-Victor Zatsepine
Associate Professor of History
University of Connecticut

Get to Know Our Fellows: Four Questions with Ellen Litman


  1.  Tell us a bit about the project you are working on at UCHI.

    My project is a novel in stories, tentatively titled Love Lessons, which tells the story of a group of friends who come of age during perestroika, in the final years of the Soviet Union. As high-school and college students, they witness and, in some cases, actively participate in the political events of those years, but over time their energy and hopes for the new democratic Russia turn to weariness and despondency. In her recent book The Future is History, Russian-American journalist Masha Gessen writes of “the death of a Russian democracy that had never really come to be.” In my novel, I want to explore, on a personal level, why and how this had happened. My novel unfolds between 1990s and the present, and in the course of it, some of the characters in the novel remain in Russia while other choose to emigrate. While the two major themes of my work have been immigration and Russia, up until now I have approached them separately. In Love Lessons, I want to bridge the two worlds by connecting the modern-day Russians and the diaspora and by showing how, regardless of their location, the history has shaped their worldview and continues to influence their attitudes and choices.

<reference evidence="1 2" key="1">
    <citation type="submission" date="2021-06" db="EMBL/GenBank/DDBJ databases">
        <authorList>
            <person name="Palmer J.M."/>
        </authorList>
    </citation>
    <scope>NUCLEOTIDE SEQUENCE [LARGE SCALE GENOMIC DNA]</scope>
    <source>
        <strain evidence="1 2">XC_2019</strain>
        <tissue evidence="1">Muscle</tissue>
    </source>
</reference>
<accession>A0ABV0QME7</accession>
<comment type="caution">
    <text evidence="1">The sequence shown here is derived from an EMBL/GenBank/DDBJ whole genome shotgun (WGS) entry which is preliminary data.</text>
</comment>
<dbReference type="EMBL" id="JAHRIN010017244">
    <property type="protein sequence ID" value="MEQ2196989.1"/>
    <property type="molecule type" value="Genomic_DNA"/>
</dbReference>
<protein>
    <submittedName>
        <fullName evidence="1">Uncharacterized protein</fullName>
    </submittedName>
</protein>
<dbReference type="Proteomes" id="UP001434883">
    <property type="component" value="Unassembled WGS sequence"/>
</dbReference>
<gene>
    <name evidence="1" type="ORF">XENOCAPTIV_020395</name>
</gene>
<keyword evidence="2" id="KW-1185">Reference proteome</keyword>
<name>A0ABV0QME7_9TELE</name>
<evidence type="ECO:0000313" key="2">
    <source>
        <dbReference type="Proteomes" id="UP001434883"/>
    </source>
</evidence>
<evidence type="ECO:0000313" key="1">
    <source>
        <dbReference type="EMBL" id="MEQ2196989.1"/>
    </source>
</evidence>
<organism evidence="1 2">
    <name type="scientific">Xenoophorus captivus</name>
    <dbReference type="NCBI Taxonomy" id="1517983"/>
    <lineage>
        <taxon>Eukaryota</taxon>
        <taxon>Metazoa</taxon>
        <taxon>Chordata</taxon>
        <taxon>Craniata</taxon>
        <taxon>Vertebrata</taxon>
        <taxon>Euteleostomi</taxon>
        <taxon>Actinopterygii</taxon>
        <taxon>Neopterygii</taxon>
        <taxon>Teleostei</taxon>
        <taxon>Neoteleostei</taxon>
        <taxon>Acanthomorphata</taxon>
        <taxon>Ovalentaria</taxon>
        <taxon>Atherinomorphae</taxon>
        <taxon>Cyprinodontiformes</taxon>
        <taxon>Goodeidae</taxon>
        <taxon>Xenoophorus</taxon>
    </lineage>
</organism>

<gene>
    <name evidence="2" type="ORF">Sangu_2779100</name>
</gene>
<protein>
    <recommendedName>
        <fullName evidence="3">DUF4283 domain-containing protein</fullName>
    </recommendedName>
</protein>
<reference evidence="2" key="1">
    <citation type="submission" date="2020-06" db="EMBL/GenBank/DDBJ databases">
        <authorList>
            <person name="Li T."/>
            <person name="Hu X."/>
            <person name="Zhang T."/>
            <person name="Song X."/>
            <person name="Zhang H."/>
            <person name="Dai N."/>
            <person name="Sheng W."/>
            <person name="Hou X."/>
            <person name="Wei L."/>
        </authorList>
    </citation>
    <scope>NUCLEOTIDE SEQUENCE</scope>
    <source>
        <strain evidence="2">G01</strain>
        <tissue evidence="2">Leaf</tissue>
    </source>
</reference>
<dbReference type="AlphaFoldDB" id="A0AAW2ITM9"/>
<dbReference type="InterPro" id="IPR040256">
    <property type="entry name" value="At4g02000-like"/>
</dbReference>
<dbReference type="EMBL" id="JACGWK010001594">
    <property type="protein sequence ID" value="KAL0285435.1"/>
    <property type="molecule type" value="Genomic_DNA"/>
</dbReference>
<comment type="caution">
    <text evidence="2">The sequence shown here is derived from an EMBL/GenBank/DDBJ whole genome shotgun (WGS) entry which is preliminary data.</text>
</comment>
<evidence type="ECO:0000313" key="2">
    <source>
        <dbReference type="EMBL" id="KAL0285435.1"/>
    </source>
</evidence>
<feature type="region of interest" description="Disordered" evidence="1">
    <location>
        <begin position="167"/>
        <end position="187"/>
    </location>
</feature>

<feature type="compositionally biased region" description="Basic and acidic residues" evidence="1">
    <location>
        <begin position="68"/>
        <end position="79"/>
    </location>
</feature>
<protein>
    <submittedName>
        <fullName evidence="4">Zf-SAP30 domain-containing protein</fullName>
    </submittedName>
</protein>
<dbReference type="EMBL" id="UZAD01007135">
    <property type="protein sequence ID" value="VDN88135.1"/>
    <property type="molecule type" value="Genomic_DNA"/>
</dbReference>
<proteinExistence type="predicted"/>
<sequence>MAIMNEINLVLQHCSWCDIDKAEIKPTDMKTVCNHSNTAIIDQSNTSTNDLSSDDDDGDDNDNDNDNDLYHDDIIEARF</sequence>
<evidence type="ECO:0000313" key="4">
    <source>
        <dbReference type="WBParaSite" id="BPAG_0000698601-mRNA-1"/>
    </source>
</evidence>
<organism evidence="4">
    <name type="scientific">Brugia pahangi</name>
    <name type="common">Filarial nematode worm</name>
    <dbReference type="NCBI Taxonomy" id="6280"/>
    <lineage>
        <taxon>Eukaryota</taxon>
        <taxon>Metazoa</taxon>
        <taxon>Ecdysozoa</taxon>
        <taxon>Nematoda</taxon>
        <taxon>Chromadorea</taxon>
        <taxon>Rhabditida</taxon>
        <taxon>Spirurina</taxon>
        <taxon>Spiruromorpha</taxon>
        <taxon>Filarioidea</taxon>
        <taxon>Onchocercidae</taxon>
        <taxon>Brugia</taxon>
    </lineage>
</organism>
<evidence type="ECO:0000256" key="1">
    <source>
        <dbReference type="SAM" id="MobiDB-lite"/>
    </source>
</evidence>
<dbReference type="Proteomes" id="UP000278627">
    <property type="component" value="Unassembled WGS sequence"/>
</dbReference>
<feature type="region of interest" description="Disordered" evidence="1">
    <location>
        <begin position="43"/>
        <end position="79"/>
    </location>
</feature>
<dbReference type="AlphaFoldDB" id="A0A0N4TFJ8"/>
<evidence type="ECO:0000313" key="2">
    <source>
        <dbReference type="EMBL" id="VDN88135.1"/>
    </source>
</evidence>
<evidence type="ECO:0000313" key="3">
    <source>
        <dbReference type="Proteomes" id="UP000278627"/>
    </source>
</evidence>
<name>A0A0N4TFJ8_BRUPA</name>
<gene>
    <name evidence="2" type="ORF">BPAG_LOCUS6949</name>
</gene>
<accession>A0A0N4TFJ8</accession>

1.  What drew you to this topic and what exciting developments are you anticipating?

    Like my characters I grew up in the Soviet Union and lived through perestroika, so the topic definitely has some personal significance. Although it’s been over twenty years since I left, I remain deeply invested in the Russian politics and culture, and it pains me to see the country revert to its totalitarian state. I think my novel is driven by the need to understand why this has been happening and why the protest movement in Russia has become virtually nonexistent in recent years. Another motivation for this book is the Modern Immigrant Narratives class I have taught the last three semesters and, more specifically, the idea of transnationalism, which allows one to step away from the “old world” vs. “new world” binary view of immigration. I find it liberating to see the immigrant experience not as a linear process, but as a way of maintaining multiple connections between the two worlds. In the past I have felt the need to justify why I was writing about Russia. There was this implicit assumption that as a writer (and as an immigrant) I was supposed to become more American, i.e., move on to more “American” topics. Not only the idea of transnationalism made it easier for me to accept that yes, I was still compelled to write about Russia, but it also challenged me to envision a new kind of immigrant novel that Love Lessons might become.